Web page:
I chose to see only three places in NYC and the last on my list was the “Sunset view from the Top pf Rock”. I had gotten a glimpse of Central Park earlier on my way over to the MET but as I travelled towards TOR, I was able to appreciate Central park once again, this time only for $5 as I was driven along the 5th avenue. Thank God for share -Uber that nobody wants to share 😀 My Driver turned out to be a freelance Graphic designer and so he was happy to point out signages and thematic displays of Fashion stores along the famous street.

fifth avenue new york

Even though I was late for my TOR appointment I took my time in seeing portions of the Rockefeller center and browsed at Anthropologie to my heart’s content. But I missed seeing the inside of St. Patrick’s Cathedral and going through more high end stores on that street. If given an another chance, I would do it differently.
My image of New York city, like most other Indians is created based on stories of cousins or relatives who live abroad or is crafted through American Television shows. In my case it was the TV shows like “Sex and the City”, “White Collar” and “Castle” that made me visit TOR at sunset. I fell in love with how the Empire state building looked in the “so called evening light” in the shows but only when I actually reached TOR, I realised that the light in those scenes come from the opposite side, meaning that they could been shot during sunrise. I reached the 67th floor around 7 PM awaiting the 7:55 PM sunset but the sun tested all of us by setting at 8:20 PM. By then, both the 69th and 70th floors had become extremely crowded, filled with frustrated people who were disappointed with their dull, unsharp pictures on a very humid and cloudy day. I guess ‘just seeing’ the Empire state building in all its splendor doesn’t hold the magic that it once did in the minds of people.

empire state building

Ten minutes after the sunset, I gave the Empire state building one last look and left with a heavy heart for I was leaving New York without seeing my favourite Chrysler building properly. My return journey was full of drama for I got lost in the subway maze. New Yorkers, I realised much Chennaites are perfectly capable of giving contradicting directions. GPS was also useless considering the number of roads that had closed due to ongoing construction. One side of most roads were dug up and it took all of my Chennai street smartness to avoid falling into any of them. I was thankful that I had been a city mouse for a while now. After wandering around lost for nearly an hour I reached the Times square. Maybe I was extremely tired and hungry, but to me it looked like someone had setup huge TV screens in Ranganathan Street. I was once again transported to Chennai and quickly reversed my steps to the station. But in a way I was blessed for I got see another glimpse of the Chrysler building as though it was poking its head to say hello to me.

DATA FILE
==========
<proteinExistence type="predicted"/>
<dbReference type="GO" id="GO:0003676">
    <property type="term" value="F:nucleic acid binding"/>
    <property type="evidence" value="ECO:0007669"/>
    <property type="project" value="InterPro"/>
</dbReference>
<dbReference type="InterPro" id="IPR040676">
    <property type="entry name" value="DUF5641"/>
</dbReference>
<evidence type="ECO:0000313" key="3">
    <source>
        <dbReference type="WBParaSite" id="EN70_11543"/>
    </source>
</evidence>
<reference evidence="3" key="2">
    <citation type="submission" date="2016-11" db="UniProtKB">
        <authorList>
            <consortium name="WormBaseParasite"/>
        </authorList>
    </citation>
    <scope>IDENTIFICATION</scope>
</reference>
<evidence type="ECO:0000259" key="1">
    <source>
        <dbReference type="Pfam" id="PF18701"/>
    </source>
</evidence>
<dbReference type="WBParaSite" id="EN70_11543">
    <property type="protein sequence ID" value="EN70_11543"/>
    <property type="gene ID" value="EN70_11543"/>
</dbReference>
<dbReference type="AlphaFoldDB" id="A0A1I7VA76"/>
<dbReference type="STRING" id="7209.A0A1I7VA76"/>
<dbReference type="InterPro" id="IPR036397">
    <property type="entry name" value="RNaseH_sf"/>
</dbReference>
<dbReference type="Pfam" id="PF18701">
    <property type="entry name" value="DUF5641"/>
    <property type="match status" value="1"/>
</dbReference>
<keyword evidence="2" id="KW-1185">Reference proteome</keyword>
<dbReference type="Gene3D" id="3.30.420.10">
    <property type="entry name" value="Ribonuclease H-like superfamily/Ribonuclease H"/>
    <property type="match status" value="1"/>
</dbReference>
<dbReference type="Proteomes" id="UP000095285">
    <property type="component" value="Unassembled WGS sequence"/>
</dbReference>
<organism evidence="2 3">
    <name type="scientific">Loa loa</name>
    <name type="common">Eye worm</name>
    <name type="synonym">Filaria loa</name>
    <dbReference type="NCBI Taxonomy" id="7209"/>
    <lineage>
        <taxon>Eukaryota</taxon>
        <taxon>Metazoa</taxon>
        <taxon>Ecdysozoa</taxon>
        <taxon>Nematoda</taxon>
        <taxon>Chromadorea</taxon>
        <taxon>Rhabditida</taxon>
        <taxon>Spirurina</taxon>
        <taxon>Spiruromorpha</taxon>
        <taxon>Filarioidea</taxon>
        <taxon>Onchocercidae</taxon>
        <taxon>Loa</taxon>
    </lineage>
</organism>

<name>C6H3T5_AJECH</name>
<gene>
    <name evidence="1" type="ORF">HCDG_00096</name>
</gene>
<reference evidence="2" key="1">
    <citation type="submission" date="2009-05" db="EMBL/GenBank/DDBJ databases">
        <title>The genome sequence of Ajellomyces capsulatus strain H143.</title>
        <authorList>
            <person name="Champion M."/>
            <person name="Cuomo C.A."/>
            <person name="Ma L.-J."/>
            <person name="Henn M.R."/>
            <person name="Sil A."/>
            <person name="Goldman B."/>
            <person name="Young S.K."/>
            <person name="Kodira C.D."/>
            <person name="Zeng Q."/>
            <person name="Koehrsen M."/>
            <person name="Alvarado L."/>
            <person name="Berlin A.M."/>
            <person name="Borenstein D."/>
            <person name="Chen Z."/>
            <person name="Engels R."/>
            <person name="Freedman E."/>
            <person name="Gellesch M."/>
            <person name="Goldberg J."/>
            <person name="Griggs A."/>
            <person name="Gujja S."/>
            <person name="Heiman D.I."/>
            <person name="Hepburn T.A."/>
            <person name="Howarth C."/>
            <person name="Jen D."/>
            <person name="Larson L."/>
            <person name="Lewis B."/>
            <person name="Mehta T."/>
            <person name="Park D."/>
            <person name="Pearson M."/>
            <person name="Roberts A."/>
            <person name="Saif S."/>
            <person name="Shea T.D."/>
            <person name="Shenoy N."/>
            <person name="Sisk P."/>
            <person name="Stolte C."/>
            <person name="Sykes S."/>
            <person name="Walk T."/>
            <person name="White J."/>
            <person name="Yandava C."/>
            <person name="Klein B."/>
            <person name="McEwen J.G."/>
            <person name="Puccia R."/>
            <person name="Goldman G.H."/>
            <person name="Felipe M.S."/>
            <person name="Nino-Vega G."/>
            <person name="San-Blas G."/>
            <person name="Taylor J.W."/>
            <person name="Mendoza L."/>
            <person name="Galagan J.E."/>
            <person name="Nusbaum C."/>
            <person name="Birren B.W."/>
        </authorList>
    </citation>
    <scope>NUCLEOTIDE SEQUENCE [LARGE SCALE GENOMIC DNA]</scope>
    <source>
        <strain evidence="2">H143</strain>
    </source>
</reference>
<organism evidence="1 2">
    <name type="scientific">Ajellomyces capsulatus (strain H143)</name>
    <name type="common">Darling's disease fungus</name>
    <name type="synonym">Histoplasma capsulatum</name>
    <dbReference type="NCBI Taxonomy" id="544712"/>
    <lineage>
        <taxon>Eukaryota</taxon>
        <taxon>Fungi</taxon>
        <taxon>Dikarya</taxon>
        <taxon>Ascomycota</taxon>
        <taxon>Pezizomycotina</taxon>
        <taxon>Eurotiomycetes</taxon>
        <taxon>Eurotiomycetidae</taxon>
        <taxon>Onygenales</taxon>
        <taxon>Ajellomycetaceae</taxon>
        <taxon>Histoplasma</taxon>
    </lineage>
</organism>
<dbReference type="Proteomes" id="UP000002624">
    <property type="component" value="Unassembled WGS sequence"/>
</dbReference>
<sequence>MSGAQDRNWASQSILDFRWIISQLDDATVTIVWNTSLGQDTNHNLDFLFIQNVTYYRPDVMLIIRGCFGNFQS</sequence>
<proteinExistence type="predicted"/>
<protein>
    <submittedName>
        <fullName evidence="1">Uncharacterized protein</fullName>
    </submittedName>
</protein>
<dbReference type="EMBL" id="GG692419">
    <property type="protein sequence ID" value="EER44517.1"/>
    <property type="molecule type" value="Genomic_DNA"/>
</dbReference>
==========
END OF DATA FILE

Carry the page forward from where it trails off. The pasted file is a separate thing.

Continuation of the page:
empire state building at night

After shopping for band aids for my bruised feet and inexpensive drugstore makeup (which is very good btw) I finally reached the alarmingly quiet Woodside by 10:40 PM and heated up some soup that was to be my dinner. My day however was far from being over. My Airbnb host turned out to be a FIT graduate of Indian Origin and we ended up talking about uptil midnight about design, fashion and our ethnicity despite my blasting headache. She was quite surprised at how much I had packed into one day in Manahattan.
The next morning I packed my bags, bid my host and New York adieu as I travelled to New Jersey and that my dear readers was my day in New York. We have come to the end of a long post, which was supposed to be the first in my US series. At some point during typing this post, I started imagining myself to be Carrie writing her column and got carried away, sorry!

New York Sunset earrings

Coincidentally, this month‘s We‘re all ears Challenge is all about skyscrapers and the inspiration post features quite a few from New York. So it only fair that I wrote about my New York experience. Both the earrings – New York Sunset and Boxed up sky scrapers were made using the Niobium components that I made in my Rainforest leaves earrings class with Marti Brown at Beadfest. I have used the boxy rectangular shapes of the buildings and the sunset colors for my earrings. The seed beads represent the lit up windows and the scrunched up textures (and folds) represent the repair and construction work happening in the streets and in the buildings.

That was my Day in New York City, I hope you found it interesting

PS: If you are like me and like Billy Joel pop over to listen to his famous In a New York State of Mind Tamil Folks can always listen to New York nagaram orangum neram
Cheers

[||||Thanks to:jewelsofsayuri blog|Special thanks to:jewelsofsayuri blog|Greetings to:jewelsofsayuri blog |Source: jewelsofsayuri|More at:jewelsofsayuri blog|

Continue Reading